Ramaphosa is almost certain of victory in May, but then his challenges really begin
South Africa is facing an even tougher year economically in 2019. The disastrous legacy of former President Jacob Zuma may seem distant but its echoes will continue to sound and clog his successor's agenda.
In his first ten months in office, Cyril Ramaphosa has made impressive strides in ridding his government and vital state institutions of corrupt elements. But the narrowness of his victory in the December 2017 African National Congress leadership election has constrained his ability to make more sweeping changes. Zuma loyalists like ANC secretary general Ace Magashule and Deputy President David Mabuza still wield significant power. Ramaphosa will be hoping that after the presidential election in May, the balance of forces on the 86-strong national executive committee of the ANC will swing decisively in his favour.
Ramaphosa's State of the Nation Address on 7 February will be the joint work of a powerful committee of business-oriented advisors, Africa Confidential understands.
Ramaphosa will move decisively to rebuild institutions of democracy which were all but destroyed during the Zuma era but are now under new leadership. Worst affected were the intelligence services, the police special investigations unit, the national director of public prosecutions and particularly the national tax collector, the South African Revenue Service (SARS).
Of significant help to the reforms will be testimony to the state capture commission led by Deputy Chief Justice Raymond Zondo, which began sitting in August and will resume hearings in mid-January. Further prosecutions will be brought on the foot of the commission's investigations of the Gupta family's network of influence within the state and government, although the final report is not due until March 2020. Also, prosecutions that were delayed under Zuma will resume under the new National Director of Public Prosecutions, Shamila Batohi.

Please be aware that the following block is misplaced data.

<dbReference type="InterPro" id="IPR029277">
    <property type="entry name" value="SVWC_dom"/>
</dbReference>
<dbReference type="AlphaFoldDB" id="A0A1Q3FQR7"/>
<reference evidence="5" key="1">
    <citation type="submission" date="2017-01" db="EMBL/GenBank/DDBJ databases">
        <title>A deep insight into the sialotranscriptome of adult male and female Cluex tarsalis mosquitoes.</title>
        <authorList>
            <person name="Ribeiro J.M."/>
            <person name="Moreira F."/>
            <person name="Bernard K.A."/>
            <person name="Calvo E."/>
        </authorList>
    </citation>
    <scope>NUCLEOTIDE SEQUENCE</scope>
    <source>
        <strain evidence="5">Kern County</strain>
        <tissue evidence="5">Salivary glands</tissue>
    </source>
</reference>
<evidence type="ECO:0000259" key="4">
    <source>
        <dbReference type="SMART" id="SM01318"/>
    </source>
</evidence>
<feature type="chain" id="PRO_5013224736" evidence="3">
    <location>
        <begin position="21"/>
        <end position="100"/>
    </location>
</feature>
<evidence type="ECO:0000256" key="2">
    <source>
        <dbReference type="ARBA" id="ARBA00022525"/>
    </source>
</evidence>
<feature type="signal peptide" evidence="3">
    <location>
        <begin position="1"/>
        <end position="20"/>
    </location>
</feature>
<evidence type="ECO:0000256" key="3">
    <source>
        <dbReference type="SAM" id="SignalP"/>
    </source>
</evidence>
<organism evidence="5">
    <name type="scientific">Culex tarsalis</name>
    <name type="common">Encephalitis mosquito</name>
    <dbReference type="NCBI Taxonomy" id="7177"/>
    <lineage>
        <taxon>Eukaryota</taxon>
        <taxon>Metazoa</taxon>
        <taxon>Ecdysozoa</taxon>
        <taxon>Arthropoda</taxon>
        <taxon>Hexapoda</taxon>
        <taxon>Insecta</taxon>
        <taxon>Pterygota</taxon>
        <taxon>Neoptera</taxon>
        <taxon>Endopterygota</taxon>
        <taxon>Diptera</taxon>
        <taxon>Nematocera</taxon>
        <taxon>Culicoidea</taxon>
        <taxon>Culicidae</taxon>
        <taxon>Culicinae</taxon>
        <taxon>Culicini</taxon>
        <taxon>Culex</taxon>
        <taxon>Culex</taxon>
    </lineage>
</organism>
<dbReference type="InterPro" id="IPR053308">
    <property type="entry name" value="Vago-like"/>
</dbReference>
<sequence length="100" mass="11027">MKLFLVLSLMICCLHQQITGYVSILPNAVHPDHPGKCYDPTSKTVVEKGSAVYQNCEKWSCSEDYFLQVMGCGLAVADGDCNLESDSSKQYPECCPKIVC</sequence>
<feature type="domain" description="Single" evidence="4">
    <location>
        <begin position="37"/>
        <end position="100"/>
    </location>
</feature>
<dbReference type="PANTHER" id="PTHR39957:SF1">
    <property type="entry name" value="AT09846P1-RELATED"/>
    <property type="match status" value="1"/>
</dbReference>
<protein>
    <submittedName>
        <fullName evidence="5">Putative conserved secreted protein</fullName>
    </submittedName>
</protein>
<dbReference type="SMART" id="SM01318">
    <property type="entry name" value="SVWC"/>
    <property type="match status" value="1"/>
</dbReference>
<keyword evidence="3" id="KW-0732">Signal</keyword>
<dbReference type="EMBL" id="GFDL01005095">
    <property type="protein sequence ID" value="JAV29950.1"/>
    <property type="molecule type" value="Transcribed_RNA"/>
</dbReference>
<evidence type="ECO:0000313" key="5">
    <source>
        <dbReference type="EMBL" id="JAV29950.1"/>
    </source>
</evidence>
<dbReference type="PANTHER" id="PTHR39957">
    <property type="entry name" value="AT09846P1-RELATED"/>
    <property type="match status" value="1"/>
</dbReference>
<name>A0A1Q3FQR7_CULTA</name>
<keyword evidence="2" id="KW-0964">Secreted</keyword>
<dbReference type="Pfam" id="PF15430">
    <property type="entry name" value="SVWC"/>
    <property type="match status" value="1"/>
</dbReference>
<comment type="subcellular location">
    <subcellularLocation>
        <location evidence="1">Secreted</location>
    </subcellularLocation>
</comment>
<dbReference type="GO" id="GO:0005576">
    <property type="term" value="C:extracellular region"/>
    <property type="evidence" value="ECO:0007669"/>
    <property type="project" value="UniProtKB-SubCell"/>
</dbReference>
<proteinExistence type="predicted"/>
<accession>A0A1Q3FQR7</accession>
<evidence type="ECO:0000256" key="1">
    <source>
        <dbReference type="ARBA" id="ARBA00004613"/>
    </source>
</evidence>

The report at the end of March 2019 of the judicial commission into the Public Investment Corporation, led by former president of the Supreme Court of Appeal Lex Mpati, is likely to join further dots in the corruption matrix and expose politically connected investments by the 2 trillion rand (US$1.4bn) fund likely to be highly embarrassing to the ANC (AC Vol 59 No 24, Fund in the firing line). Ramaphosa has skilfully used some of South Africa's most respected judges, whether serving or retired, to investigate high-level corruption.
Aided by his anti-corruption warrior Minister of Public Enterprises Pravin Gordhan and his maverick, market-sensitive Finance Minister, Tito Mboweni, Ramaphosa will have to face tough decisions on bailing out ailing state enterprises. The freight transport giant Transnet, the national airline South African Airways (SAA), the arms manufacturer Denel the national broadcaster SABC all face cash crunches and more than half the country's 278 municipalities are either technically bankrupt or nearly so. Combined government debt will top R1.6 trillion ($113.4bn) in 2019.
In his Budget on 20 February, Mboweni will have no option but to bail out Eskom, the worst victim of state capture and fast running out of money (AC Vol 59 No 20, Riyadh to the rescue). Eskom needs R20 billion ($1.5bn) by the end of March. SAA, which received only a partial bailout in the mid-term budget, will need R14bn ($1bn) by then. And the SABC, a basket case, will need R3bn ($216m).
In its March review, global credit ratings agency Moody's is likely to fall in line with Standard & Poor's and Fitch and lower South Africa to junk investment status. This will lead to forced selling of bonds by investment-grade funds and indices.
A downturn in the global economy will further hamper Ramaphosa's efforts to revive an economy battling to grow at more than 1% and dipping in and out of recession (the projected growth rate for 2019 is 1.5%). The rand is likely to move between R13.50 and R15 to the US dollar.
After the worst year for stocks in more than a decade, South African equities are expected to move into positive growth in 2019. Despite the state of the economy, hope is in the air.
Ramaphosa's narrow victory and lack of an electoral mandate has constrained his ability to cut thousands of jobs in the bloated state-owned enterprises, which is in turn thwarting his commitment to revive an ailing economy that relies on dwindling state resources. But once he wins his mandate in May, he is likely, with support from Gordhan and Mboweni, to start shedding public-service employees and forming sustainable partnerships with the private sector, in line with both the letter and the spirit of the October 2018 national investment conference, which saw a new spirit of reaching out by both the government and business.